Resurfacing for hipsters

Thomas Bradbury with hip joint

Hip resurfacing preserves the way a normal hip moves and feels, says orthopaedic surgeon Thomas Bradbury.

by Tia McCollors

Emory orthopaedic surgeon Thomas Bradbury knew he found an ideal patient for hip resurfacing surgery.

The woman, age 50, had been incapacitated with hip pain so severe that it had kept her from working on the farm or riding horses for more than a year. But within eight weeks of undergoing surgery, she got her life back. She once again was able to ride horseback and do her chores on the farm.

This alternative to traditional total hip replacement allows patients to preserve more natural bone and more accurately restores natural anatomy. The procedure is particularly appealing for younger patients, who want to retain quality of life through their more active years.

Bradbury identifies two advantages of hip resurfacing over total hip replacement. "For the patient, the procedure preserves the way a normal hip moves and feels, allowing a greater stability and range of motion," he says. "And if future work needs to be done, preserving the bone stock makes it easier for the physician to make repairs later on."



Table of Contents


Emory Health Magazine


Although European doctors have been performing total hip resurfacing since the early 1990s, the FDA only approved it in 2006 in the United States. Since then, the number of hip resurfacing procedures has been on the rise, including at Emory, where resurfacing makes up approximately 10% of the volume of hip arthroplasty procedures performed.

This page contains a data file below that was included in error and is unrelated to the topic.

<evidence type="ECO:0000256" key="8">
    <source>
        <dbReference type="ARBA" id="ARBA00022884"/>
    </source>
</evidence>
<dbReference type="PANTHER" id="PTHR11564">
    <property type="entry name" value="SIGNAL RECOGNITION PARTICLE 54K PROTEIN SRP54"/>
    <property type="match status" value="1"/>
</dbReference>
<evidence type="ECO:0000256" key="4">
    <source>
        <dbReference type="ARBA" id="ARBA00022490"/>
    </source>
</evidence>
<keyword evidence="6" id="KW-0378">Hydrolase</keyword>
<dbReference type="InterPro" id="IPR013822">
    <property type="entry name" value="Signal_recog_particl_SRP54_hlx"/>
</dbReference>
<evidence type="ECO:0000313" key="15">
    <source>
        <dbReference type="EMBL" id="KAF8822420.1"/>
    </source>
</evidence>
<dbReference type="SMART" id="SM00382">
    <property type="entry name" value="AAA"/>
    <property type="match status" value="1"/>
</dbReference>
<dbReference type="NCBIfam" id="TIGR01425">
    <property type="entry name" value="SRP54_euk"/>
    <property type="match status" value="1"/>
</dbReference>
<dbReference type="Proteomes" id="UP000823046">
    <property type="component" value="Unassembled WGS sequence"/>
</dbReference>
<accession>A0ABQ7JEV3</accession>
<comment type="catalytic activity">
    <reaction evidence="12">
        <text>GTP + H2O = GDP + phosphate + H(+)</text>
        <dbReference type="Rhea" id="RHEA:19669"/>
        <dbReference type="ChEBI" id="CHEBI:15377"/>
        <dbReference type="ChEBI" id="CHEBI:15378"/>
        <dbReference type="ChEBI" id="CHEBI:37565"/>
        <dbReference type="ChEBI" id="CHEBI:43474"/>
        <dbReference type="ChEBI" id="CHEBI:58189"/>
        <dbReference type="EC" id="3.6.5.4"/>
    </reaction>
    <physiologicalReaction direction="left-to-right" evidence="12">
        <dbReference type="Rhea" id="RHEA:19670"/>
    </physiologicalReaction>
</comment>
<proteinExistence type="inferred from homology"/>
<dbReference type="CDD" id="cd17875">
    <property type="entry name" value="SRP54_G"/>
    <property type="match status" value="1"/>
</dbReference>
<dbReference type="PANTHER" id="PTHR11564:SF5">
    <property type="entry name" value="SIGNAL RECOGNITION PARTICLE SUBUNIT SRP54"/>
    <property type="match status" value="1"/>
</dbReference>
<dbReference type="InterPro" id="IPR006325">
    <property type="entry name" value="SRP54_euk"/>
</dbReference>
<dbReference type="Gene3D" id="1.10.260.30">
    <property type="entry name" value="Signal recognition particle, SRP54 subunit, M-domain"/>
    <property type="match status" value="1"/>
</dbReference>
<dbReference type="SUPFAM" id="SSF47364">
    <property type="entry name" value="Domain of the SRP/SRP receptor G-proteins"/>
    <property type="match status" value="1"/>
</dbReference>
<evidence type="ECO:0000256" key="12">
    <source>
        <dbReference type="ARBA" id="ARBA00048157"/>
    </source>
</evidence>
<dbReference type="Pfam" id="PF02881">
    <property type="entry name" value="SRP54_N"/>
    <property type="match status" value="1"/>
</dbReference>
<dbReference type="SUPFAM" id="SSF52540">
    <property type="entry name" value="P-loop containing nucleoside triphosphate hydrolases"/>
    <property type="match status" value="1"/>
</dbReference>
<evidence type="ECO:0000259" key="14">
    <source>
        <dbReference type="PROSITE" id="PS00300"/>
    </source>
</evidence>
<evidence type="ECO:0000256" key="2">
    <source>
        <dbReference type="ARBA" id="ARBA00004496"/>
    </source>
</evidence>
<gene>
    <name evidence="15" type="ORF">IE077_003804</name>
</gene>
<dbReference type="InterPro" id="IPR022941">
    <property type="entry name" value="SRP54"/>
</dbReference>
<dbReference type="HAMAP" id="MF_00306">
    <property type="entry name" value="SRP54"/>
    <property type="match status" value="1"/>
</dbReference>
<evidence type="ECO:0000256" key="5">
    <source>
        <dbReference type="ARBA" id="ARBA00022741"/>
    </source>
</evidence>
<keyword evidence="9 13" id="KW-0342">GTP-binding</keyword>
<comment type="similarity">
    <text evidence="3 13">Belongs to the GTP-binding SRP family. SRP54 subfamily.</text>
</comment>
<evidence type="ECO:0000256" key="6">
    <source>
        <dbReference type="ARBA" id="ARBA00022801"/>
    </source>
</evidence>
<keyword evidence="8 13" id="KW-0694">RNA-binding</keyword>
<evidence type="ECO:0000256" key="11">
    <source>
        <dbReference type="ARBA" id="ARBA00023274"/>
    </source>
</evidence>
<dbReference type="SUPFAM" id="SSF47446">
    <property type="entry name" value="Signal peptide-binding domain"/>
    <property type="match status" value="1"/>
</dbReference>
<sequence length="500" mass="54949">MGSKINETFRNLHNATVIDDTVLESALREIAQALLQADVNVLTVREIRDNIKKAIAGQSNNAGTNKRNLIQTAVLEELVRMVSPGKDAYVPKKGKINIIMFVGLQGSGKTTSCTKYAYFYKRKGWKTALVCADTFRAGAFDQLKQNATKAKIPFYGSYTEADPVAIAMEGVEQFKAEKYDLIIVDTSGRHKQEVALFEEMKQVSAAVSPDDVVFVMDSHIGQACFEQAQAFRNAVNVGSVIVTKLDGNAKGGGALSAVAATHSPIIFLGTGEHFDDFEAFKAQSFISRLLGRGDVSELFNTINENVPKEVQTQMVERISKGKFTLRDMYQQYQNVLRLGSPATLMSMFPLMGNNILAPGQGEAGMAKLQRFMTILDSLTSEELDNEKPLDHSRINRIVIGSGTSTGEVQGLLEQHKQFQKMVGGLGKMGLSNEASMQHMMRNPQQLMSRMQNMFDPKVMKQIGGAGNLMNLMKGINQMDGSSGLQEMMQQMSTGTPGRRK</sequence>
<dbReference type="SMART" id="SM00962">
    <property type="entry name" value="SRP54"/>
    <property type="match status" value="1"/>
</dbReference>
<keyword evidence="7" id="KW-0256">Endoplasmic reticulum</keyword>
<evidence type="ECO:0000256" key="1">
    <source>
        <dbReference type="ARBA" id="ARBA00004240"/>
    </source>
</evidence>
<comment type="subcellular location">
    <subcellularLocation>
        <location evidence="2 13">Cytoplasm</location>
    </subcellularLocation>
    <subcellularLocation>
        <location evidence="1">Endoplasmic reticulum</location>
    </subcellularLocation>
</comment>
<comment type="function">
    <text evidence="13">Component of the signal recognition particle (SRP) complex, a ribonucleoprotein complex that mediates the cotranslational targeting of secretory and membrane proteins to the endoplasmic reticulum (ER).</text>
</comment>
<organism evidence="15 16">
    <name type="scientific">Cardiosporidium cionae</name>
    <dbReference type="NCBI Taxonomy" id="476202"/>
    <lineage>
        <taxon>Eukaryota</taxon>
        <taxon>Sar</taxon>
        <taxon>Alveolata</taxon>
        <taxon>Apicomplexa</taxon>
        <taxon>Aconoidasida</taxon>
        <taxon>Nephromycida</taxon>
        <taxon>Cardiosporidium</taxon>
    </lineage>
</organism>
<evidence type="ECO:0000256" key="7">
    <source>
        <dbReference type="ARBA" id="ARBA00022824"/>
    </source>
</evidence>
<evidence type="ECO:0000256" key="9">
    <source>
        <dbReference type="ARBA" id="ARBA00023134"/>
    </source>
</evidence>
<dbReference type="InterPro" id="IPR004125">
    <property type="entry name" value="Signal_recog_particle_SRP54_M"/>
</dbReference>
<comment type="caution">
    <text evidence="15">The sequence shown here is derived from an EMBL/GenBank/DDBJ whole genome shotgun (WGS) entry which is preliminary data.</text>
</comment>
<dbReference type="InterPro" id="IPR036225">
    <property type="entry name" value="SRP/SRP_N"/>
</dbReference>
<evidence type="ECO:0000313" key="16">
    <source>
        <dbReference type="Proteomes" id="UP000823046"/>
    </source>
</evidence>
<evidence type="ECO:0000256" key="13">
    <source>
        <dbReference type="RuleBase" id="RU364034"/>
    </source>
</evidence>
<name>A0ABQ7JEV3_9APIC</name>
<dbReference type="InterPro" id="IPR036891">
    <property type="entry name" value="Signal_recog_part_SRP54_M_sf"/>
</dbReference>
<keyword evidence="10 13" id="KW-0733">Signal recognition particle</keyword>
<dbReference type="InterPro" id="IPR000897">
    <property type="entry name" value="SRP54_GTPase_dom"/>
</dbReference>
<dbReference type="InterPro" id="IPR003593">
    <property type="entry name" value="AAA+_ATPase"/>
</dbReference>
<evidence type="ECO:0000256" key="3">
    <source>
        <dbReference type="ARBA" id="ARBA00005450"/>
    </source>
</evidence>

Both total hip replacement and total hip resurfacing involve the ball and socket of the hip joint. With resurfacing, the damaged hip ball is reshaped, then covered with a metal cap. The resulting bigger hip ball may reduce the risk of dislocation after it is attached to a polished metal socket. By contrast, with traditional total hip replacement, the ball of the hip is completely removed and replaced with a metal prosthesis. It is then set into a metal socket covered with an inner liner.

"Total hip resurfacing is more difficult than a standard primary total hip replacement because of the required precise fit of the metal ball cap and a more challenging exposure to insert the metal socket," says Emory orthopaedic surgeon Greg Erens, who also performs the new procedure.

The surgery is not for everyone. People who are significantly obese or have osteoporosis, kidney disease, or brittle or dead bone are not good candidates for the procedure. It works best for young, active patients who have significant arthritis of the hip but still retain good bone quality with little hip deformity.